After starting your recovery journey, possibly following a stay in a rehab centre or addiction treatment clinic, the next big step is getting back to reality. Learning to live life without using a substance as a crutch. Going to work, paying the bills, looking after the kids, being an active member of the family. All the simple pressures of day-to-day life will have obstacles and hurdles that need to be worked through and overcome.
Whilst these can all seem daunting at first, with a good programme and a healthy support network, they are all not only manageable but there to be enjoyed. Often something we look forward to – a wedding, a family get-together, a holiday – can also feel a little stressful, especially in early recovery or if it is the first time you have had the experience clean and sober.
At this time of year, thoughts and plans for a summer vacation sound great; but can also be fraught with worry and fear. Unfortunately, travelling can be a trigger for some people. Causing a lapse into old and addictive behaviours, leading to a relapse, or provoking a mental health condition such as anxiety or depression.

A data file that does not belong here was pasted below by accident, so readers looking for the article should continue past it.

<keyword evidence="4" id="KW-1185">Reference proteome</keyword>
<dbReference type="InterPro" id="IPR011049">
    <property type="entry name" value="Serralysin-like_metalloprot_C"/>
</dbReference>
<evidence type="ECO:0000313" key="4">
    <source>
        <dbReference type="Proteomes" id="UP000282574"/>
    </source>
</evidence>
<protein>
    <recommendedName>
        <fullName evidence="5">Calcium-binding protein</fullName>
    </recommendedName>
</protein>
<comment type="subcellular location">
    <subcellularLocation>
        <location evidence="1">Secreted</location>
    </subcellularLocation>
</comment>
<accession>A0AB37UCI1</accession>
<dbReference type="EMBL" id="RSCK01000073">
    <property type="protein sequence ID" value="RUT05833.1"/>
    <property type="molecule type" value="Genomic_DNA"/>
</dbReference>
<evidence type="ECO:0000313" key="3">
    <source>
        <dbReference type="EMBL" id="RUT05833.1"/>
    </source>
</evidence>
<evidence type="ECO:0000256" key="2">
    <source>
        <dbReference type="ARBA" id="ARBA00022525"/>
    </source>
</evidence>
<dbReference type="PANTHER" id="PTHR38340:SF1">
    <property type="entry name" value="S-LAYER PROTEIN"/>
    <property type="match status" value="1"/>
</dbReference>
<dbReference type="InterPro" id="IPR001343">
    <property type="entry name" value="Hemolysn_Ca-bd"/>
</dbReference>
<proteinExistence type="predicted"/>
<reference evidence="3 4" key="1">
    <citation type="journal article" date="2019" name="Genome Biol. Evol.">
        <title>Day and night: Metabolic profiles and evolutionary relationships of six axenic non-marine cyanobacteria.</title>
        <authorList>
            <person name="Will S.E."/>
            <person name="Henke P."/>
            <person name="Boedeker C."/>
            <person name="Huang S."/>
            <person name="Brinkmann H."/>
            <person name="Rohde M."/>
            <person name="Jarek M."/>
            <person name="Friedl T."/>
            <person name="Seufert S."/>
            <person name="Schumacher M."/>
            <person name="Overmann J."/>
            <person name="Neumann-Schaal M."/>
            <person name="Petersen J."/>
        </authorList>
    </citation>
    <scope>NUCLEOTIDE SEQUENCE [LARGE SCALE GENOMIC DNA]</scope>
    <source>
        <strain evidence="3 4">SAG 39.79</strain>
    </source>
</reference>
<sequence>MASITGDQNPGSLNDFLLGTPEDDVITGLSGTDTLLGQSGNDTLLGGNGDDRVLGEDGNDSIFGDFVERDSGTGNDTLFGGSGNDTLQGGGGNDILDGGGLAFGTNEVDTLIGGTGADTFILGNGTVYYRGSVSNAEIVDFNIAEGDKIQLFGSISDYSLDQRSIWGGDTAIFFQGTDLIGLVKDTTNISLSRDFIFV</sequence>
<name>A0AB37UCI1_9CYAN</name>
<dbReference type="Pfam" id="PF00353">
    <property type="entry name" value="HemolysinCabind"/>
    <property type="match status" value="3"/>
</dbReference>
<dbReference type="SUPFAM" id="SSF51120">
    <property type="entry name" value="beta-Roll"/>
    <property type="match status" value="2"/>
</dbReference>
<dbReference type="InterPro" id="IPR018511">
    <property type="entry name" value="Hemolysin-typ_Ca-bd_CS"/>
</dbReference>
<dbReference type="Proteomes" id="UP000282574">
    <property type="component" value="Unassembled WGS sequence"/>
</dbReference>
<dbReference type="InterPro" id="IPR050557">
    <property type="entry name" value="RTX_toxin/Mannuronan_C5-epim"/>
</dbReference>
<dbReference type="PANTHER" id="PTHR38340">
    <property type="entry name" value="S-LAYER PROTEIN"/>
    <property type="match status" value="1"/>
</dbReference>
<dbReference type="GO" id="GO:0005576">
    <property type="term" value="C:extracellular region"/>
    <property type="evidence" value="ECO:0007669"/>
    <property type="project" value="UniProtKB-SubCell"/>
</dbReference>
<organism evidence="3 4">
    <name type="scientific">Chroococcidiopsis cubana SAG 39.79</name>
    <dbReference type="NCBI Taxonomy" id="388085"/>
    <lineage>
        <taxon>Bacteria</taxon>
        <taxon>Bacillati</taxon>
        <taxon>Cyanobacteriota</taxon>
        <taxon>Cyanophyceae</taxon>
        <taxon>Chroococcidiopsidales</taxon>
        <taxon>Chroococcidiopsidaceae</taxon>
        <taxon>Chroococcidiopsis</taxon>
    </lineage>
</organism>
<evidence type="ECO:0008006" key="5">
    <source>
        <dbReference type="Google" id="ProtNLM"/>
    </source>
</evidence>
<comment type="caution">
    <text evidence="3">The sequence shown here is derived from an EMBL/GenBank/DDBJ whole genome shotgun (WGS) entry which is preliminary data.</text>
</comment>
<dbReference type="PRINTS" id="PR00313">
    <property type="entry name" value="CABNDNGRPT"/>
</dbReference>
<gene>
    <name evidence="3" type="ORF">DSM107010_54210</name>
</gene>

As with anything you do in addiction recovery, there are always measures that can be taken to minimise any dangers, to make your vacation a positive experience. A chance to create new memories, time to relax, unwind and see some of the world from a clean and sober perspective.
Here are some of our favourite dos and don’ts….
You want to pick a destination which isn’t alcohol-heavy, and somewhere there is plenty to entertain you, avoiding boredom and restlessness. Going to sit on a beach in an all-inclusive resort might seem like a relaxing idea, but after a few days of watching those around you making the most of the free booze – craving and compulsion may rear its ugly head.
It is also probably a good idea to steer clear of places where you drank or used in the past. Use the opportunity to visit new locations, maybe try out some healthy activities you would have scoffed at before.
Just as important as the destination is your choice of travelling companions. If in the past, you have always holidayed with a big group of friends who like to drink and party – then it might be time to change things up. Being surrounded by people constantly drinking alcohol and taking drugs is going to test your resolve – why put yourself under that stress.
Many travel companies now offer alcohol-free vacations. There are sober music festivals, yoga and meditation retreats, camping, and luxury spa breaks. Not only will you enjoy a sober holiday, but you will get to meet some new people.
It is always good to be prepared for a trip, even more so when too much free time could be risky for your sobriety. Recovery teaches the importance of structure, having a plan and keeping to a schedule. It’s a holiday so you probably want to take some time to relax and chill, there is no need to cram every day from morning until night, in fact that can be just as stressful.